Long-term follow-up of two siblings with adult-onset neuronal ceroid lipofuscinosis, Kufs type A

Çiğdem Özkara, Ayşegül Gündüz, Tülin Coşkun, Bengi Gül Alpaslan, Burcu Zeydan, Şakir Delil, Mikko Muona, Anna Elina Lehesjoki, Meral E. Kızıltan

Research output: Contribution to journalArticlepeer-review


Aim. Reports on the clinical presentation of adult-onset neuronal ceroid lipofuscinoses (NCL) are scarce compared to infantile- and childhood-onset forms. Here, we aimed to present detailed temporal evolution of clinical and electrophysiological features of two siblings with adult-onset NCL and homozygous mutation in the CLN6 gene. Methods. We retrospectively analysed medical records and electrophysiological data in order to delineate evolution of clinical and electrophysiological findings. Electrophysiological studies included routine EEG and video-EEG, as well as polymyographic analysis of myoclonus and brainstem reflex studies. Results. Both patients had seizures and cerebellar signs. Despite the slow progression of ataxia, they developed no mental deterioration, but had severe obsessive compulsive disorder and depression. EEG revealed frequent generalized spikes, polyspikes, and waves, prominent on awakening and during photic stimulation without significant change throughout the clinical course. Abnormalities concerning the blink reflex, auditory startle response, and startle response to somatosensory inputs manifested within four years. The patients underwent transient and mild improvement with valproate, whereas ataxia and seizures were dramatically ameliorated following high-dose piracetam. Conclusions. Patients with adult-onset NCL may present with slowly progressive ataxia, persistent photosensitivity, and seizures without dementia or extrapyramidal findings. Brainstem abnormalities become more evident with time, in line with ataxia. Piracetam is effective for both seizures and ataxia.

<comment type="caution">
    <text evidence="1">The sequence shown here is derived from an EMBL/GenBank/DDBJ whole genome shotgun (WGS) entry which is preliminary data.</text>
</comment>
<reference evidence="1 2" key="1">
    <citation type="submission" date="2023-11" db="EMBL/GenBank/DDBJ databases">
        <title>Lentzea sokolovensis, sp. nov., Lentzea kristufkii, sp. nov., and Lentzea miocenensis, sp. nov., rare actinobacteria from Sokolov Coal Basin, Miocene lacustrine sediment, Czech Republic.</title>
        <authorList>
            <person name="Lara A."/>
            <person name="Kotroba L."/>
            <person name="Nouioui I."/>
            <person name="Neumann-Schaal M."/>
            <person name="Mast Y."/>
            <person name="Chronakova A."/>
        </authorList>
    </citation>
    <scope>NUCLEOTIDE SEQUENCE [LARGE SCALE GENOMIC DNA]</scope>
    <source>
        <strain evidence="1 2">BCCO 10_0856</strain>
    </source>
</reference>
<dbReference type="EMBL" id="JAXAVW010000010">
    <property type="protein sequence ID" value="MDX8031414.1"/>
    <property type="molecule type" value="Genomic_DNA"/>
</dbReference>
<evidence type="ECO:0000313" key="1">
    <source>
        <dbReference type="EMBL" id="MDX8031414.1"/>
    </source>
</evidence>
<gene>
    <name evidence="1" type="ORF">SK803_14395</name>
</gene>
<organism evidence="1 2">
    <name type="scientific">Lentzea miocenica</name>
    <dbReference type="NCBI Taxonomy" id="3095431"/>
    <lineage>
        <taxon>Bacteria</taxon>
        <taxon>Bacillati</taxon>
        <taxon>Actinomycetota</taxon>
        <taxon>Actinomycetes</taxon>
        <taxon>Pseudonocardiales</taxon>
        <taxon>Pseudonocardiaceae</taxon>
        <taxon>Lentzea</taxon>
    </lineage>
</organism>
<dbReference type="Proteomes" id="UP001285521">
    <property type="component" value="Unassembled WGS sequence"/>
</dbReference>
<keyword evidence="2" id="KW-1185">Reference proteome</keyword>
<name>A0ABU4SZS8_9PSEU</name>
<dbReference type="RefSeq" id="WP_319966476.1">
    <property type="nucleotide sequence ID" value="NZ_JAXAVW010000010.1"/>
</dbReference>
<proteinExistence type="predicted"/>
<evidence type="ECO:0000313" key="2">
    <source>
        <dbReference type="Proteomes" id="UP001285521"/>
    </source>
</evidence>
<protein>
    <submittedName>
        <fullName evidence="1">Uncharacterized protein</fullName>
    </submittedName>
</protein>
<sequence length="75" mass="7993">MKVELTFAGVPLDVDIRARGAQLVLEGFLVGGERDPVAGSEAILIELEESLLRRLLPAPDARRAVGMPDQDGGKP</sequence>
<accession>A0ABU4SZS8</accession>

Original languageEnglish (US)
Pages (from-to)147-151
Number of pages5
JournalEpileptic Disorders
Issue number2
StatePublished - Jun 2017


  • CLN6
  • clinical course
  • electrophysiology
  • neuronal ceroid lipofuscinosis

ASJC Scopus subject areas

  • Neurology
  • Clinical Neurology


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